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No right answer on how to react to economic events

Gary Larson, the cartoonist, used to drink eight cups of coffee in the morning and then go hang out at the San Diego Zoo for inspiration. Those of us trying to get a fix on the matrix of influences that can impact our investment decisions would do well to go for a blast of caffeine before trying to make sense of the Rubik’s Cube of current financial events.

Dividends a good choice while the market yo-yos

So much news to digest and so little time. We just hold the arms of our chairs in a death grip and wait for the next blast of economic input to smack us upside the head. On the brighter side, the folks at Institute of Trend Research (ITR) have just issued their April report that indicates continuing economic gains through mid-2018 and then a slacking off as the year progresses — with a possible mild recession in 2019. Stock market performance often starts reflecting what the economy is expected to do about a year before those economic events take place.

Retirement plan protections face rollback

In 2016, our U.S. Department of Labor stepped up to protect the fortunes of middle America from some segments of the financial services industry that were overcharging for retirement plan advisory services. Since all tax-qualified retirement plans such as 401(k)s and 403(b)s are retirement TRUSTS, they are required to have trustees overseeing the money who, in turn, are deemed “fiduciaries” because they are responsible for choosing financial products on behalf of the plan participants.

Despite ups, downs, long-term investing still pays off

So-called “bear markets” refer to stock markets that drop at least 20 percent, so conventional wisdom would hold that we currently don’t have to worry about one. The economy is showing steady gains, and the current administration promises that this is just the start of something big. The Institute of Trend Research, with a long history of being generally correct at predicting future market cycles, offers an encouraging overview as reflected by its leading indicator. This shows the U.S. economy’s year-end industrial production rising 2.2 percent over the same previous one-year period.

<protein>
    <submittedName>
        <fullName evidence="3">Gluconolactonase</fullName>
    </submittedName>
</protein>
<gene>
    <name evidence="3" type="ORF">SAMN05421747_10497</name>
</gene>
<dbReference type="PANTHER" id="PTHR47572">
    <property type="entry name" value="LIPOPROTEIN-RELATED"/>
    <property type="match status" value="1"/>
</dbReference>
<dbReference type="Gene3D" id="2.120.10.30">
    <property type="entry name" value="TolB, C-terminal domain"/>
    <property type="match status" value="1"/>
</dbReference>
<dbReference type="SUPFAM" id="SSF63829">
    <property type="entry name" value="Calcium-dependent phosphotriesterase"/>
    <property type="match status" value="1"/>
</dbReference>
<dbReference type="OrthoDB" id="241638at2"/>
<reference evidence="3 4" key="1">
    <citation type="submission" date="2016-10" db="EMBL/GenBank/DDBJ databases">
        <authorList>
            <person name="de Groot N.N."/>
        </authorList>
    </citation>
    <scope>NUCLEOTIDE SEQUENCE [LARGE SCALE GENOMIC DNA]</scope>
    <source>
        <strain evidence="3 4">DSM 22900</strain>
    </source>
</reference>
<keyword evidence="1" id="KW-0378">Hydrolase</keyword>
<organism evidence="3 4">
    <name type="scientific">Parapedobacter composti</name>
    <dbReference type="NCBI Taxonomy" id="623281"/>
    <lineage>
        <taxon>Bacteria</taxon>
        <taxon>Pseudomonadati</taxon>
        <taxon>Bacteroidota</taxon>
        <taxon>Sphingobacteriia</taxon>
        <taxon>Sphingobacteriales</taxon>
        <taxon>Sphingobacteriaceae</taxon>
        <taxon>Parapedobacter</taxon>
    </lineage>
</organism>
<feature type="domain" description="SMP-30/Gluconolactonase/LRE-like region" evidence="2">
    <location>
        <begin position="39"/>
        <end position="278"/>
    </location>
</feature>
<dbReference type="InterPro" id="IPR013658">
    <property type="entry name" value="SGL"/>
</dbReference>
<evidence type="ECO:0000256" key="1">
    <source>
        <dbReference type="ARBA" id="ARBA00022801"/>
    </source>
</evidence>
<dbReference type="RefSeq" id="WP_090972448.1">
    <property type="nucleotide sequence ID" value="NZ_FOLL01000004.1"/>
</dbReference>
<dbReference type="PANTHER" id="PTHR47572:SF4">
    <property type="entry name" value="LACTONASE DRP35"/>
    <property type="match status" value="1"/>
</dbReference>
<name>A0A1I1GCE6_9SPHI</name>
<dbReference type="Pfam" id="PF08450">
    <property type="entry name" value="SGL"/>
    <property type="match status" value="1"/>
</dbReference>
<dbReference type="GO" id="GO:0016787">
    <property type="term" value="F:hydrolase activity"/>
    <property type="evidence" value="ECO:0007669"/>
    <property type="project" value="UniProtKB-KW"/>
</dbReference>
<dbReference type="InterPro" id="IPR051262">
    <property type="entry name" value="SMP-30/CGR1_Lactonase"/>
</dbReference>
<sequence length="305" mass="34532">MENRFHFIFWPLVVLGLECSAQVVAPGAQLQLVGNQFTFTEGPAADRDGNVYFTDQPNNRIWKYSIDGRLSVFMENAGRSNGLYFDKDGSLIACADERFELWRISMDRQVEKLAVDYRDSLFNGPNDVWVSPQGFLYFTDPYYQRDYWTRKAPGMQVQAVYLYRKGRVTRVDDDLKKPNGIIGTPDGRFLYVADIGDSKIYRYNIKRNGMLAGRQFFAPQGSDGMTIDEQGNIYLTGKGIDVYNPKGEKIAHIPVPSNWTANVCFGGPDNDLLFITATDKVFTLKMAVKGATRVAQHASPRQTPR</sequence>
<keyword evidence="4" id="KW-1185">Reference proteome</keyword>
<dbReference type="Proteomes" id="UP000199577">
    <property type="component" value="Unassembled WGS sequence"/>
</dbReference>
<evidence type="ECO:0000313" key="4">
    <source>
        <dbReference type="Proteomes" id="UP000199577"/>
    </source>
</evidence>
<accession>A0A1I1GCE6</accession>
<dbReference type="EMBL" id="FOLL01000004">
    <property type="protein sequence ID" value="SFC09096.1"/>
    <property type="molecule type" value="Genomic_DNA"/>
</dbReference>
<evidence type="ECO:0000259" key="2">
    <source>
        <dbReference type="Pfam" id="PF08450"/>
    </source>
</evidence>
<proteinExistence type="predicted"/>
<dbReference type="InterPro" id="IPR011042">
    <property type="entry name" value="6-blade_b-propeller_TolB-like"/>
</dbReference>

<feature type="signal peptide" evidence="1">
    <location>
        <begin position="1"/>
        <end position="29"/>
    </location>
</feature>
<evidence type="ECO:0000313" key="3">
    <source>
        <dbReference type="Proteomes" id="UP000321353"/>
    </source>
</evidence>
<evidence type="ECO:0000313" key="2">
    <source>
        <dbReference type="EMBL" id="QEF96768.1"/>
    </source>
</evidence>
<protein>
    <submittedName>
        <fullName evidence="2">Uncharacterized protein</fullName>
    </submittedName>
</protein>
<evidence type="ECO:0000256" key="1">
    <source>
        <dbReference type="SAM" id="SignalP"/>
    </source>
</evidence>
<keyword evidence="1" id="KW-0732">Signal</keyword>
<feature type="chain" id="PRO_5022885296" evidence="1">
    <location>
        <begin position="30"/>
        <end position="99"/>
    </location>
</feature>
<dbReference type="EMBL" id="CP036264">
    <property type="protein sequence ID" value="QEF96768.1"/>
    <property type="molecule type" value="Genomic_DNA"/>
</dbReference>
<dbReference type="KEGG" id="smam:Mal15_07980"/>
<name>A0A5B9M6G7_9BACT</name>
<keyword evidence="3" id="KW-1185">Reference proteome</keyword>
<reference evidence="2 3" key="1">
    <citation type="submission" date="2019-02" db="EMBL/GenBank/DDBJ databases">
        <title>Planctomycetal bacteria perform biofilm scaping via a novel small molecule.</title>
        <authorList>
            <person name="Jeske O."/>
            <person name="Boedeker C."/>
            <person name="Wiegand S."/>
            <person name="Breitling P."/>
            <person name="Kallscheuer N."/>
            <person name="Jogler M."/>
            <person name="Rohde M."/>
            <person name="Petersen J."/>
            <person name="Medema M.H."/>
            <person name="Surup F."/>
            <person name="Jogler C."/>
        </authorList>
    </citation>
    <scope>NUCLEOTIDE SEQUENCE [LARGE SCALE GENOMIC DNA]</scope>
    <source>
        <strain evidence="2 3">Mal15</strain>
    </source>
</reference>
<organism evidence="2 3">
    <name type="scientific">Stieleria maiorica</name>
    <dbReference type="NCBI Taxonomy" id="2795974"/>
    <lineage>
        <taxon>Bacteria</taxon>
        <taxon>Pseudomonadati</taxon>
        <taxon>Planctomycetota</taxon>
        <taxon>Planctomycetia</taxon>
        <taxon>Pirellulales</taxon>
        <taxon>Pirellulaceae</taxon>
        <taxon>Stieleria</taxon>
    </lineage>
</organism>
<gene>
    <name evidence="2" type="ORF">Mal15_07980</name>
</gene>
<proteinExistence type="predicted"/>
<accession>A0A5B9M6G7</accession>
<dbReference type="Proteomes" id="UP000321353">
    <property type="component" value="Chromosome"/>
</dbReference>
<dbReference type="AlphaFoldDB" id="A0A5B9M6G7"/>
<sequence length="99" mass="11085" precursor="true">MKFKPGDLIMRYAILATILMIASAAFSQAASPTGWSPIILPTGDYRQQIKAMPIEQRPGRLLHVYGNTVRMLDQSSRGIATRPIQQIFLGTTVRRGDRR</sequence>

Consider rebalancing investments before the next ‘black swan’ event

With the market managing to slough off events that would, in normal times, trigger substantial downdrafts, it makes sense to pause and wonder how much longer this might continue. If it makes sense to do some fine tuning of an investment allocation, it is best executed in the calming atmosphere of a bull market as opposed to waiting until we appear to be going to hell in a hand basket.

Why the stock market’s good fortune may not be great for society

In the back of every investor’s mind is the nagging thought that stock prices can’t keep rising forever. What seems too good to be true usually ends badly.

Not to worry. In January alone, the Dow Jones Industrial Average stock index crossed two milestones of 25,000 and 26,000, marking the 202nd time since the March 9, 2009 bottom that stocks had hit record highs. However, some unusual fundamentals are at work which buoy up prices beyond what we might expect based on historic price-earnings ratios and other forward indicators.

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